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Businesses refusing to sell to Trump supporters may want to think twice

By February 26, 2019No Comments

(This post originally appeared on The Guardian)

A business owner in Ohio made news this week because he refused to sell his products and services to supporters of Donald Trump. Was that a good idea? I’m sure you can guess the answer.

“Joe”, the owner of Joe’s Music, a 15-year-old small musical instrument and accessory shop that also provides lessons in Willoughby, Ohio, made the declaration in a recent Facebook post.

“Dear Trump sympathizers,” he wrote. “I am truly sorry, however I feel unclean and dirty accepting money from you. Please, politely shop somewhere else. Sorry, I would rather starve and close the store than participate in wrongdoing.” He also posted a sign on his shop’s front door with a similar message, basically telling the president’s supporters to stay away.


Not surprisingly, the reaction – particularly via phone calls and on popular social media sites such as Facebook and Yelp – has been overwhelming. He has received support … and he has received death threats. The police now have to keep an eye on his store. Which was not what he expected. Rattled by all the attention, Joe ultimately backed away from his comments, took down the sign, deleted the Facebook post and issued an apology, saying that he was “truly sorry to the Trump supporters” that he hurt and that he “made the mistake of being insensitive” to their feelings, according to a report from the News Herald, a local paper.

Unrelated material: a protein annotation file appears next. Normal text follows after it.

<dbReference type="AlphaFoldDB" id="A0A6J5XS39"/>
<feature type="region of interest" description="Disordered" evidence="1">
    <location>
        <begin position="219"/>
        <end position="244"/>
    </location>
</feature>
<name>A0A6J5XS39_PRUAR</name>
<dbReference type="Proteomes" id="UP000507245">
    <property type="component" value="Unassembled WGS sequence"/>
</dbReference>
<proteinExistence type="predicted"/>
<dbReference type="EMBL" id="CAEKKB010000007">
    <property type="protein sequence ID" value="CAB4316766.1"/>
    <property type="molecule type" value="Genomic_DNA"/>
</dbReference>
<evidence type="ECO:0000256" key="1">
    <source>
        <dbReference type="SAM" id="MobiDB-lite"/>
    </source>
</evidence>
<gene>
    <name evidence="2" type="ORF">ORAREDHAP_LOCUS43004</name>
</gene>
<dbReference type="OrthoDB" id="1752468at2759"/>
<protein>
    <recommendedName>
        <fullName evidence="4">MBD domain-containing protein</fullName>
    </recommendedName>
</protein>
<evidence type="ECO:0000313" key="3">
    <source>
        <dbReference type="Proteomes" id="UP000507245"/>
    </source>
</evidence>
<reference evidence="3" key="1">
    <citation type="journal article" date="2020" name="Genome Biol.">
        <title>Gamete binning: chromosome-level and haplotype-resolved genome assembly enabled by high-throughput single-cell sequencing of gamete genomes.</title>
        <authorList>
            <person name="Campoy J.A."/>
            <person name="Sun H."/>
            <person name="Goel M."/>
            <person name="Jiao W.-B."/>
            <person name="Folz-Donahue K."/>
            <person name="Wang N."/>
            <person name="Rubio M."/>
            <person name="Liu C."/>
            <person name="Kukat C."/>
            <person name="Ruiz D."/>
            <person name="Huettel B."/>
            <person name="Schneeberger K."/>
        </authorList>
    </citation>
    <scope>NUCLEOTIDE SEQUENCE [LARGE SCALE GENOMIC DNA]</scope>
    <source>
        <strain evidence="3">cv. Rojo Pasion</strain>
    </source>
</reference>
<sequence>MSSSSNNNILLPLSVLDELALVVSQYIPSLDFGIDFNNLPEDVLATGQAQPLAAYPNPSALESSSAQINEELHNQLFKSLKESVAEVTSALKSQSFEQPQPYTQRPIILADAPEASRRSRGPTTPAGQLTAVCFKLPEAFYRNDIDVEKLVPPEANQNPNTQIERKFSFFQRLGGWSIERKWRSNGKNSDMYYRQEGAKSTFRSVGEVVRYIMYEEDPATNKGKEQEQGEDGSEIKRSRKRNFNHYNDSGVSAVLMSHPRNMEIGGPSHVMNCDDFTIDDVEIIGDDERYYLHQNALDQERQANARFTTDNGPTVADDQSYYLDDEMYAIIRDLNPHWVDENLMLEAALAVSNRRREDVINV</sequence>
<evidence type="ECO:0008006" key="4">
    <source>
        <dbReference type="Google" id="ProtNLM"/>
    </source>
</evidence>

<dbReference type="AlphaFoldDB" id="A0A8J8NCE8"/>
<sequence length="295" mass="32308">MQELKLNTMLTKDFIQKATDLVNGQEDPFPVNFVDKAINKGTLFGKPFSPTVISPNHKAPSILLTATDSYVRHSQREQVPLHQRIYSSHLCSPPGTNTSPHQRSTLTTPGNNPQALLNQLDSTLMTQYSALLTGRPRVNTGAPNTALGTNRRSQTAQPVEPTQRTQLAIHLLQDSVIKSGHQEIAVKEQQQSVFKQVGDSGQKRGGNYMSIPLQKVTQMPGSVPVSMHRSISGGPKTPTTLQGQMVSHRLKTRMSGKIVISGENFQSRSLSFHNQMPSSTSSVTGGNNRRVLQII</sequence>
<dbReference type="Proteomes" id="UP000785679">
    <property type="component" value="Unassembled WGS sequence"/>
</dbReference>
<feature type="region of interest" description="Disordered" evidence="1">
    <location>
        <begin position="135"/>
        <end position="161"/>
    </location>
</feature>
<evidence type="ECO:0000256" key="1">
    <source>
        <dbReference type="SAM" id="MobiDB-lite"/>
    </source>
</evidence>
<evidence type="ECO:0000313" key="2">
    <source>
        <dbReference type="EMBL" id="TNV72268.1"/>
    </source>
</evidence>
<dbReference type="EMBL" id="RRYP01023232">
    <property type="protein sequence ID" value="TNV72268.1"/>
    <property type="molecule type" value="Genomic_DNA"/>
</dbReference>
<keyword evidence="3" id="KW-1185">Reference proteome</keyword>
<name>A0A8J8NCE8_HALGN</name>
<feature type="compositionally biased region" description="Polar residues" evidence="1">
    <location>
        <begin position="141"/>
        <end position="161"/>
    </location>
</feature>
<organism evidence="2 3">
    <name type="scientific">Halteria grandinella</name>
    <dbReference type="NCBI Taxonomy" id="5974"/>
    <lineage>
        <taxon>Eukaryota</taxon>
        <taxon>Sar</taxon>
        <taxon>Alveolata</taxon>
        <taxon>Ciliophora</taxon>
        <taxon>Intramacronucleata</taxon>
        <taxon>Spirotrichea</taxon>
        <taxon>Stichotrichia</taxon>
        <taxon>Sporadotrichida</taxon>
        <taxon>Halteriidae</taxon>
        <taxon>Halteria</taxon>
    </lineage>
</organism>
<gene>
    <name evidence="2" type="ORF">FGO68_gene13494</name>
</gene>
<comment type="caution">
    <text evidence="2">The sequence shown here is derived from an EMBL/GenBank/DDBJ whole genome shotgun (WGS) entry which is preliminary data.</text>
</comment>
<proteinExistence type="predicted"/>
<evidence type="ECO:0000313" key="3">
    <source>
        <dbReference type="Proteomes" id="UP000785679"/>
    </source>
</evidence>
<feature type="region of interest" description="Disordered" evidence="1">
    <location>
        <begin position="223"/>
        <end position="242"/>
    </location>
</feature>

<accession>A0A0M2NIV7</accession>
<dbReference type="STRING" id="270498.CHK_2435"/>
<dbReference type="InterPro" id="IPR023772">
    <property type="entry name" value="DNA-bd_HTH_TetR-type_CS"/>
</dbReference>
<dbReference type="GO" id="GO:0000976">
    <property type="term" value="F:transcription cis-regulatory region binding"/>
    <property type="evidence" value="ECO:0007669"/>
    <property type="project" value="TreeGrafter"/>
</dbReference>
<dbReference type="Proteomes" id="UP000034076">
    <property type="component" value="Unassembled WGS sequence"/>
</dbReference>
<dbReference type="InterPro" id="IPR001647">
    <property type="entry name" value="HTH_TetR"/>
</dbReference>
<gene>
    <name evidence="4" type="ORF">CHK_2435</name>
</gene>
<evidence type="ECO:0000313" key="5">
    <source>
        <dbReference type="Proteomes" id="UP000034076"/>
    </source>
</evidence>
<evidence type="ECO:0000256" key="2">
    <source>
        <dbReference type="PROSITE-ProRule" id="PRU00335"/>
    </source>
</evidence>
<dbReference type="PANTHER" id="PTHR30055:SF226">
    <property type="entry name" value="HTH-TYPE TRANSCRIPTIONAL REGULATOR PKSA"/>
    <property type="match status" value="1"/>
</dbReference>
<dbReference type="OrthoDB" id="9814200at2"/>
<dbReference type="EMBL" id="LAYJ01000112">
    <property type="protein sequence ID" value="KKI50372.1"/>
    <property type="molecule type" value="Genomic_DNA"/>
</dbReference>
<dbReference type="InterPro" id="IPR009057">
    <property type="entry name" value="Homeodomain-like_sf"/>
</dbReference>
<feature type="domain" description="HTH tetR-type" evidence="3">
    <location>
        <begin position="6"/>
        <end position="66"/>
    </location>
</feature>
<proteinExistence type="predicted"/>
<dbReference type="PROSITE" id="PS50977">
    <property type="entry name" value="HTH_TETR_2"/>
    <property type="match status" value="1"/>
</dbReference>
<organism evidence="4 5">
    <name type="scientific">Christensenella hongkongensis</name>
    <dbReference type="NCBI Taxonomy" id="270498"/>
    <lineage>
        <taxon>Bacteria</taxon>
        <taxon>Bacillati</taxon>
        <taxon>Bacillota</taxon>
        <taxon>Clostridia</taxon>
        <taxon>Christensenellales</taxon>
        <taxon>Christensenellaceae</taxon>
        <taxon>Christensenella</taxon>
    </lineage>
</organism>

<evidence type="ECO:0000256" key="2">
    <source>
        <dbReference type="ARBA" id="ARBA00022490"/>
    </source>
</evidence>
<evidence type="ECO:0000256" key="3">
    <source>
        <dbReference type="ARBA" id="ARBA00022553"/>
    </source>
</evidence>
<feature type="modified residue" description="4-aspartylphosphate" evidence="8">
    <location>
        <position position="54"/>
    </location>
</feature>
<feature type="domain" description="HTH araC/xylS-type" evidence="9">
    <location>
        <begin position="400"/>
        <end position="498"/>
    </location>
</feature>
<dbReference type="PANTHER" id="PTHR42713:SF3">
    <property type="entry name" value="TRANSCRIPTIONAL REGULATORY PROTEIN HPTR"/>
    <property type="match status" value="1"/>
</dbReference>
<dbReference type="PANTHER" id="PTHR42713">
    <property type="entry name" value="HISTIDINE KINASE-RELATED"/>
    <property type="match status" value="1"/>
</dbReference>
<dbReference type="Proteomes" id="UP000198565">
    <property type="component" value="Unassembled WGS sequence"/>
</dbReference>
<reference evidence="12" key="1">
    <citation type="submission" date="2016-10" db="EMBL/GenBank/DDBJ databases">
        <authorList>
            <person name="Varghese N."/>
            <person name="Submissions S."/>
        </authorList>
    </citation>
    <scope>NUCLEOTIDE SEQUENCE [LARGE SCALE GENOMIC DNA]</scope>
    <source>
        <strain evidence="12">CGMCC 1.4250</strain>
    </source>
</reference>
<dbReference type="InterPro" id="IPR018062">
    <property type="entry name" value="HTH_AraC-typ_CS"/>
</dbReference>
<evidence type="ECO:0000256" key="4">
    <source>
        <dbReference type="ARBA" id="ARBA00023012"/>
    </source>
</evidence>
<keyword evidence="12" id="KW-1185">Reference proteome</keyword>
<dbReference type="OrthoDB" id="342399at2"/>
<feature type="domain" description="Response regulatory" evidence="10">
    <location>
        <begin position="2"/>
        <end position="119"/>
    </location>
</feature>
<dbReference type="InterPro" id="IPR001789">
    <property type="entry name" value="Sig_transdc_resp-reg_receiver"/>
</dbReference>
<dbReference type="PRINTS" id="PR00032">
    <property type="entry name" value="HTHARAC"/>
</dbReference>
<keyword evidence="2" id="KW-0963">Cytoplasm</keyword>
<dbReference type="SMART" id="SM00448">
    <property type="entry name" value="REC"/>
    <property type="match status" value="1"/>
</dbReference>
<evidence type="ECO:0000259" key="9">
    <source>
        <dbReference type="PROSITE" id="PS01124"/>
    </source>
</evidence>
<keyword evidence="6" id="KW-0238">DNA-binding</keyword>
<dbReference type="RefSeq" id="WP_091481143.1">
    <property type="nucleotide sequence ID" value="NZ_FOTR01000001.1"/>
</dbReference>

But the damage was done. The news became viral. And another small business owner who stepped into the political debate quickly realized that he was way out of his depth. That’s what happens to neophytes who don’t realize just how toxic the political environment in this country is. This is a game for a certain kind of person with a certain kind of personality and not the “soft-spoken” and “principled” owner of a small music shop in Ohio, as he was described in a local television report. You’re going to need a pretty thick skin if you want to take a public stand. Joe should have stuck to his music.

Now, he has to pick up the pieces. Hopefully this incident will fade from memory and he can go back to doing what he does best. But the lesson for him and other small business owners who want to get politically active still resonates: think twice. The reaction may not be what you expected, and it could cost you. In Joe’s case, it could ultimately disenfranchise half of his customers, depending on how they feel about the president.

Politics and small business don’t mix. Like many smart business owners I know, Joe would be best served figuring out how Trump’s policies will affect his trade and how to either benefit or navigate around them. As for his political views, he’s best keeping that for the voter’s booth.

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